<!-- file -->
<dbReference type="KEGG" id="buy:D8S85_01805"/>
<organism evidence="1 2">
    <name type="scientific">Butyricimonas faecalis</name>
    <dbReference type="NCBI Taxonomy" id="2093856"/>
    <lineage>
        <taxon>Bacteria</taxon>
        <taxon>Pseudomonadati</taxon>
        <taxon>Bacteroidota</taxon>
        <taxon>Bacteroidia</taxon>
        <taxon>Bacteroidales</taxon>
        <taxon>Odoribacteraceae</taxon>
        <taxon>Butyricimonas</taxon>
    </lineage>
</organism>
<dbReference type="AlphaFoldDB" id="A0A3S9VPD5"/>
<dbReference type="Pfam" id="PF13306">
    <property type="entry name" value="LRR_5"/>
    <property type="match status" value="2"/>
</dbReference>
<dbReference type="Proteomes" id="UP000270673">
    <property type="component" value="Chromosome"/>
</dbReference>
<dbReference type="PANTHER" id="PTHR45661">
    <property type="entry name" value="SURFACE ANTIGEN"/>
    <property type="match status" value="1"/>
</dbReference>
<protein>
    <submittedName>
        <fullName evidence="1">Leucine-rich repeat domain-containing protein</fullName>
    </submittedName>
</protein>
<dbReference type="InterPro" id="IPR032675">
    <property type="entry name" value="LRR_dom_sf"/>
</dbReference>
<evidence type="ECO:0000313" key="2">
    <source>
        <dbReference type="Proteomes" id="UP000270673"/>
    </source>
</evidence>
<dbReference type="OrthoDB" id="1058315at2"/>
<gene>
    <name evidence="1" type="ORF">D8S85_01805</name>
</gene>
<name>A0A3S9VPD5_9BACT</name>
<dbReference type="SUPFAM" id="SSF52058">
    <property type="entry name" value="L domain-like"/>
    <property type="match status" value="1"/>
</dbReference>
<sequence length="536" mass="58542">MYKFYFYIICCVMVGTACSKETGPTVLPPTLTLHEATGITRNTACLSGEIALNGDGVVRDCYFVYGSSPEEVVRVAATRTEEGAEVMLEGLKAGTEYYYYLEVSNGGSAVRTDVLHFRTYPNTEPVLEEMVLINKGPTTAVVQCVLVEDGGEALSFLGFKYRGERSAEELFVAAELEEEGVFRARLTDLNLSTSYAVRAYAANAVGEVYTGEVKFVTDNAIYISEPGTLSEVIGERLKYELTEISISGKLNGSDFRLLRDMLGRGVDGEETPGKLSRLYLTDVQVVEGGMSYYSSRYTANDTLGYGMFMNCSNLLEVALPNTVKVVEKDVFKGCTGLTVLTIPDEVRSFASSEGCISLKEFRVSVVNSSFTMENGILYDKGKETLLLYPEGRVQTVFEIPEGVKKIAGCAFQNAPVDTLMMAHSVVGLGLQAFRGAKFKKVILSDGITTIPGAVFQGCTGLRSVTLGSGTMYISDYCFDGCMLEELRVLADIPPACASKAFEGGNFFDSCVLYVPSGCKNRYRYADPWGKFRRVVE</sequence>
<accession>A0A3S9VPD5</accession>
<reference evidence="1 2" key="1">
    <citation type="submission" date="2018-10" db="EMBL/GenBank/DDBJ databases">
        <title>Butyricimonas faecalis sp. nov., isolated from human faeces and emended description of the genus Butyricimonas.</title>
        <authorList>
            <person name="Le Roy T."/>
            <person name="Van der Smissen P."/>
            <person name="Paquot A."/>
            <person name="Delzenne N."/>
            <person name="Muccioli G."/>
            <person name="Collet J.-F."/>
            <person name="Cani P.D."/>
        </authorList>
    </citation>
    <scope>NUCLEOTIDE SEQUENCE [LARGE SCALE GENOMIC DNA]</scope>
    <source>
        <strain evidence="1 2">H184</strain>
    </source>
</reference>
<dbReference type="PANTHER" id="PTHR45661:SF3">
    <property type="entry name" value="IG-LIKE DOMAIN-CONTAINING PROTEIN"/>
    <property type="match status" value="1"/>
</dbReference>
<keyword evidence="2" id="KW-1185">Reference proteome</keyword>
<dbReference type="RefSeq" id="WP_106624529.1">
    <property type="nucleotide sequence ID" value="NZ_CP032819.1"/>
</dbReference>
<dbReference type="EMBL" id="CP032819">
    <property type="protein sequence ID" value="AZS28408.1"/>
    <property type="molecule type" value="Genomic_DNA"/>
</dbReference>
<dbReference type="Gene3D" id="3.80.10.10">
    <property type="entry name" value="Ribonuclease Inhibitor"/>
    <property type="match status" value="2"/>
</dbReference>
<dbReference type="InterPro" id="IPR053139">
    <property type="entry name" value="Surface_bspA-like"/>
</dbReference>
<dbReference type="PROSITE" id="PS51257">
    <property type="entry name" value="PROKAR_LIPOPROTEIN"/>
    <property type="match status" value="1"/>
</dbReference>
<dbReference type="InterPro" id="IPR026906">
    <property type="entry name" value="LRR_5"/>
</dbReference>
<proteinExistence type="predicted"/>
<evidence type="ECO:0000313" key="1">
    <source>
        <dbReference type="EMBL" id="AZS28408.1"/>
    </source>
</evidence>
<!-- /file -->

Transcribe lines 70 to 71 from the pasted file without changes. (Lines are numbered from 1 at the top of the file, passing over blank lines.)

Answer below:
    <property type="entry name" value="IG-LIKE DOMAIN-CONTAINING PROTEIN"/>
    <property type="match status" value="1"/>